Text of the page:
I recently have started a teaching qualification. Whilst I already work in sports coaching and I teach in school, I have no formal specific teaching qualifications. In doing this I have started to look at how pupils view their teachers.
A pupil approached me and was obviously trying to impress me with his exploits and purchases at the weekend – a new phone and trainers. I had seen his father at a recent event and he was boasting about his new car, their behaviours seemed strikingly similar.
This started me thinking about behaviours and how we seek the approval of parents for our actions and how we are rewarded for this. Do we reward and show approval of material acquisitions or do reward effort?
We talk of teachers acting as role models, but it is interesting to see how pupils model the ways they seek rewards based what their parents actions. It would be unfair of me to criticise them for seeking praise for material acquisitions, if that child sees their parents driven by material possessions.
A child who has parents that do things to benefit society like helping at a hostel or a charity shop but don’t publicise it, I would imagine, are more likely to be charitable themselves. If drinking a bottle of wine at night is common practice in a house – can you blame a child for thinking that drinking a bottle of wine a day as acceptable? If a parent is occasionally aggressive or loses their cool in certain situations how when the child does the same can you tell them off? Learnt behaviours can be both positive and negative, and many happen without us thinking about it.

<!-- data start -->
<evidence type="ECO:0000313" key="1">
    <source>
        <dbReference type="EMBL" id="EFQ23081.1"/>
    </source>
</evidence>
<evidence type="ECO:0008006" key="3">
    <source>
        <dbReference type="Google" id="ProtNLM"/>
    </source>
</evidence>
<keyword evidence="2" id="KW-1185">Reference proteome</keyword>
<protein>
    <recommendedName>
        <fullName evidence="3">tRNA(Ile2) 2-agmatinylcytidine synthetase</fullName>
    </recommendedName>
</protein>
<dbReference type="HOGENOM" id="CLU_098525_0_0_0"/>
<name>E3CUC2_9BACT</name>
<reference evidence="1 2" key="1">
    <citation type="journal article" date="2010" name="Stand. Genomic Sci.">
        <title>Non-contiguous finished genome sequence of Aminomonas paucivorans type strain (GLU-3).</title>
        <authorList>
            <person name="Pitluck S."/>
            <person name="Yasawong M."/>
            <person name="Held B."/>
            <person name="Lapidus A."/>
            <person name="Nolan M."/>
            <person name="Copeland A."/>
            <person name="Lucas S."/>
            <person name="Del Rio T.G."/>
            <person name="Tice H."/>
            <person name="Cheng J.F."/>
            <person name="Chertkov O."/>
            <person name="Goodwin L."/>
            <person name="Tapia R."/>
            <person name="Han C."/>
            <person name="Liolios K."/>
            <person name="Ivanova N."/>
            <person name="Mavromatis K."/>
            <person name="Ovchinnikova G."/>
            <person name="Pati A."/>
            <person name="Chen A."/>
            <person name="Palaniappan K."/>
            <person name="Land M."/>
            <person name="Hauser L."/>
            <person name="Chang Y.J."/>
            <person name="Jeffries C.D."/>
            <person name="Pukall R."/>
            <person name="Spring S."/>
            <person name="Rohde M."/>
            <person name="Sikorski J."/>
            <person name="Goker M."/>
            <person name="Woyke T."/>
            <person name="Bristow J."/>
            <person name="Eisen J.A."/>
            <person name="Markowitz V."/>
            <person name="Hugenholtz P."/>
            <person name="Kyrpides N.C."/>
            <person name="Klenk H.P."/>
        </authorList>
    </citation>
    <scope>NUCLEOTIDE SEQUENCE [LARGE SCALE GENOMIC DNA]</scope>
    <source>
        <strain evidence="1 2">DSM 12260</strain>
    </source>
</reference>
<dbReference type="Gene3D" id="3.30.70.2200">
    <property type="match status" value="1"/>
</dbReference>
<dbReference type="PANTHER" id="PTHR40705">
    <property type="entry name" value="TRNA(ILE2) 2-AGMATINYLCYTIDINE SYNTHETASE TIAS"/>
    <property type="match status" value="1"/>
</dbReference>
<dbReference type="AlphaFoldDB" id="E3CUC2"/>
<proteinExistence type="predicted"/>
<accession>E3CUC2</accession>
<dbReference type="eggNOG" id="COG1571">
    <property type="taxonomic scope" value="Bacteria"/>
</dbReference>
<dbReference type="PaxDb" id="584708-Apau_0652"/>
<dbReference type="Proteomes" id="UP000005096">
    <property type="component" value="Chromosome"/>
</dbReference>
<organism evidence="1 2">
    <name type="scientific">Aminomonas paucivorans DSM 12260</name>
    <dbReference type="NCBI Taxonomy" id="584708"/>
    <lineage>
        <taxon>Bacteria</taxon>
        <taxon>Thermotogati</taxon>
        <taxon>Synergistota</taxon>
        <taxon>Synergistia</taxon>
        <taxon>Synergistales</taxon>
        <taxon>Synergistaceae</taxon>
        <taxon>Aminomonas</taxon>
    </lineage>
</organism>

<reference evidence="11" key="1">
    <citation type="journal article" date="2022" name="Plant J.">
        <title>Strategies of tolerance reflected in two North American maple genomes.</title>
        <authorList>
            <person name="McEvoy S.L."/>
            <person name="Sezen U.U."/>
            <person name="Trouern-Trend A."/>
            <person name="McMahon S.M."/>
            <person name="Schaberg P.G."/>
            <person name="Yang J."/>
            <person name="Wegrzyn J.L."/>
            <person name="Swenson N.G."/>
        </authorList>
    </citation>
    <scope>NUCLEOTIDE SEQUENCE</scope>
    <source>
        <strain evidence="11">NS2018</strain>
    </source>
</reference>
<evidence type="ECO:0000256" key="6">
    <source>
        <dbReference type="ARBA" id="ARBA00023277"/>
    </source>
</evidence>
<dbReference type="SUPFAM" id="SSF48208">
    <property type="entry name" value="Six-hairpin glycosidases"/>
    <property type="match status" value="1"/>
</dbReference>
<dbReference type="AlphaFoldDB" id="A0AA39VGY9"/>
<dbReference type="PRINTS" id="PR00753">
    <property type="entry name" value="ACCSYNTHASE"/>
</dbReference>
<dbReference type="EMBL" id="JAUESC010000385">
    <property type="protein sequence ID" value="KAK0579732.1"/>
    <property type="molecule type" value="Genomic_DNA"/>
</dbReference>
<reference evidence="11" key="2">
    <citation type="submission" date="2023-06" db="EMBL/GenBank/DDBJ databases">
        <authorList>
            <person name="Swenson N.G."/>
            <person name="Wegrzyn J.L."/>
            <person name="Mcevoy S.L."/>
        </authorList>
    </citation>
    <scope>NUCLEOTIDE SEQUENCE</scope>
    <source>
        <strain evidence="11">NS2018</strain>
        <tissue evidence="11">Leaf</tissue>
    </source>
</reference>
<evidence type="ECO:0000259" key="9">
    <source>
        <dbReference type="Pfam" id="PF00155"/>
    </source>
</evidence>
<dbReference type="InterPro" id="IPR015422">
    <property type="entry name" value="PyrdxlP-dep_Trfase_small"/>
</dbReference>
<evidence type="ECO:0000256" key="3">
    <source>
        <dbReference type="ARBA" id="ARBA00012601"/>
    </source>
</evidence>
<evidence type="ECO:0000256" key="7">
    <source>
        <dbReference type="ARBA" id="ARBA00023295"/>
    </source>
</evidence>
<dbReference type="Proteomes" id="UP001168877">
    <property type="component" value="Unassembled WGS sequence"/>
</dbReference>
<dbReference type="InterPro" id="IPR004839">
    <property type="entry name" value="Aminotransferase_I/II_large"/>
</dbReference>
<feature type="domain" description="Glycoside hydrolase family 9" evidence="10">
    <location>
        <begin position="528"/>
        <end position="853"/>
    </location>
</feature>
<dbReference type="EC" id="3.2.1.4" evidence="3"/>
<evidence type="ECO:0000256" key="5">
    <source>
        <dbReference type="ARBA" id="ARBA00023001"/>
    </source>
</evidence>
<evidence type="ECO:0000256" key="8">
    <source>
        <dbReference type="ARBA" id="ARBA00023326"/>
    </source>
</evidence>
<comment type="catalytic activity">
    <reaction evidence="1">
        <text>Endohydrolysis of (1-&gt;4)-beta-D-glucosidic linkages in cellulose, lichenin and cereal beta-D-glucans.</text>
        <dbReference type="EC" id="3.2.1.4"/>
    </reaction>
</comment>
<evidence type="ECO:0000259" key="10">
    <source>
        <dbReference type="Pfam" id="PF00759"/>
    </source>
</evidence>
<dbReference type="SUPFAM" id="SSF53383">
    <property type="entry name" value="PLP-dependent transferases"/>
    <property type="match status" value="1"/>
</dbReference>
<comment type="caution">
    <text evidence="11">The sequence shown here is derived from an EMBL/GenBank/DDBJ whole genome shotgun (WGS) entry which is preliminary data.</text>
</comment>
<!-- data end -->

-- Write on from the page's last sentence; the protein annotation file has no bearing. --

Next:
I have blogged in the past about my sons and how some behaviours like saying “thank you” after a meal can be social acceptable and even expected but when they are just a conditioned response they have no meaning. Social niceties are one thing but other behaviours are also learnt from our role models.
As a teacher and a parent I try to reward effort not just the final result. I like to try to make some things competency based, getting a child to master something and then move on. I am always surprised that we can learn something, get 40% in a test, pass and then move on to the next level – but we still haven’t learned 60% of that skill. As a role model, I hope I can help establish behaviours that encourage mastering skills rather than just rewarding the ego for passing exams.
What scares me, as a teacher and as a parent, is that whilst I try to be a good role model it is the behaviours I exhibit unwillingly that I know I should try to control. From biting nails to occasionally talking over people, I fear that I may model behaviours that may become learnt behaviours. But I am aware of these, and as a teacher, I need to reflect on my actions and consider things carefully. Perhaps as parents we also need to occasionally reflect on what we do and the impact it has on our children both positive and negative.
Till next week.
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